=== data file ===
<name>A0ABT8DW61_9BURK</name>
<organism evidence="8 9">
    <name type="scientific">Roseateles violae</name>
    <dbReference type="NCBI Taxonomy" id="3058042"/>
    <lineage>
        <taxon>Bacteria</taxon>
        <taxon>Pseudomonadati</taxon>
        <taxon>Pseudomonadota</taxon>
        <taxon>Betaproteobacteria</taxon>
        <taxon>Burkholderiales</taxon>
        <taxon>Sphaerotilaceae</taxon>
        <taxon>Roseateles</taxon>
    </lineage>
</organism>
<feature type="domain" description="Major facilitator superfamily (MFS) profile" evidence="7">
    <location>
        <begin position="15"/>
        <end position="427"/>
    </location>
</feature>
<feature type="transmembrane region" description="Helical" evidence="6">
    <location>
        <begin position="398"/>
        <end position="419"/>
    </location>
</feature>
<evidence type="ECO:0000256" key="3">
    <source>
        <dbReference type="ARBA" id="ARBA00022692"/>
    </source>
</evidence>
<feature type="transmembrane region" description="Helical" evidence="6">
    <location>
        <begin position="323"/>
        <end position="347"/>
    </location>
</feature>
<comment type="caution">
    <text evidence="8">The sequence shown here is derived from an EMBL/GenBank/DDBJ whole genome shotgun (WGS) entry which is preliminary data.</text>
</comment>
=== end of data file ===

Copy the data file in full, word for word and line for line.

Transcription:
<name>A0ABT8DW61_9BURK</name>
<organism evidence="8 9">
    <name type="scientific">Roseateles violae</name>
    <dbReference type="NCBI Taxonomy" id="3058042"/>
    <lineage>
        <taxon>Bacteria</taxon>
        <taxon>Pseudomonadati</taxon>
        <taxon>Pseudomonadota</taxon>
        <taxon>Betaproteobacteria</taxon>
        <taxon>Burkholderiales</taxon>
        <taxon>Sphaerotilaceae</taxon>
        <taxon>Roseateles</taxon>
    </lineage>
</organism>
<feature type="domain" description="Major facilitator superfamily (MFS) profile" evidence="7">
    <location>
        <begin position="15"/>
        <end position="427"/>
    </location>
</feature>
<feature type="transmembrane region" description="Helical" evidence="6">
    <location>
        <begin position="398"/>
        <end position="419"/>
    </location>
</feature>
<evidence type="ECO:0000256" key="3">
    <source>
        <dbReference type="ARBA" id="ARBA00022692"/>
    </source>
</evidence>
<feature type="transmembrane region" description="Helical" evidence="6">
    <location>
        <begin position="323"/>
        <end position="347"/>
    </location>
</feature>
<comment type="caution">
    <text evidence="8">The sequence shown here is derived from an EMBL/GenBank/DDBJ whole genome shotgun (WGS) entry which is preliminary data.</text>
</comment>